Experts are puzzling over the sudden disappearance of 30,000 IT professionals from the UK's workforce.
Britain's IT workforce has shrunk from 887,000 to 860,000 over the past 12 months, statistics released to Computer Weekly reveal.
The fall in IT employment, the largest for five years, is the first indication that the IT spending slump after the completion of Y2K projects, has had a significant impact on the IT labour pool.
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The declining pool of skilled IT workers in employment has affected every area of the economy, with the exception of IT service firms, which took on more staff.
The figures, based on analysis of the Government's quarterly labour market survey by the IT National Training Organisation (ITNTO), also show that the number of employed IT professionals in almost every category of IT work identified has fallen.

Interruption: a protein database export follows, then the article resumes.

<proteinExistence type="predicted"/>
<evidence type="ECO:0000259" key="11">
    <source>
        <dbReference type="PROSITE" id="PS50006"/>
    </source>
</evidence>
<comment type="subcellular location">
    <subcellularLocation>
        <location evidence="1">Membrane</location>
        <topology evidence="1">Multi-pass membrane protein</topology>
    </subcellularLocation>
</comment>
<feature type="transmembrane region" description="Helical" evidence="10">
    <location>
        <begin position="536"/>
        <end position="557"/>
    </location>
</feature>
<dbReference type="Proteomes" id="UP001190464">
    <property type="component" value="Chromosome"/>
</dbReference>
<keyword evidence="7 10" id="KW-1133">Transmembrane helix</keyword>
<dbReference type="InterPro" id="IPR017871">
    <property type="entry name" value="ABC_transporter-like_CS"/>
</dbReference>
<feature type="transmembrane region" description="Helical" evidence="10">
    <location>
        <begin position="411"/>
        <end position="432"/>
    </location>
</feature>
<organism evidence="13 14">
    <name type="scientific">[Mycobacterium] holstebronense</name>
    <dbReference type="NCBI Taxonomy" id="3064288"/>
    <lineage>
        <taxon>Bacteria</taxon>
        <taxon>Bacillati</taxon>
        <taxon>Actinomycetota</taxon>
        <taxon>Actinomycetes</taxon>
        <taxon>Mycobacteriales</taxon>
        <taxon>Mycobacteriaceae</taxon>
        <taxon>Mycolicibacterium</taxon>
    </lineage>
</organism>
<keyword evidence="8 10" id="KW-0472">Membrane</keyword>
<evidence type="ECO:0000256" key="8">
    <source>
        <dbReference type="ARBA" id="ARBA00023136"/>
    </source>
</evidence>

Between the first quarter of last year and the first quarter of this year, the number of IT managers in employment fell by 12,000 to 180,000. The number of analyst programmers fell from 304,000 to 292,000, while computer engineers were down 10,000 to 58,000.
ITNTO director John O'Sullivan said, "It's almost certainly the completion of Y2K work and the delay in starting new projects. There was an interval of almost six months where there was a temporary drop in employment."
Market analyst Richard Holway said he was surprised that IT employment levels have not fallen by a greater amount. "I am having discussions day after day with chief executives who are talking about the difficulties they are having in the market," he said.
The growth of e-commerce may also have had an impact on the decline in the number of IT staff, if IT workers are moving over to marketing or management roles, O'Sullivan believes.
The only IT practitioners to show an increase in numbers are software engineers, up from 180,000 to 186,000 and computer operators, up from 142,000 to 144,000.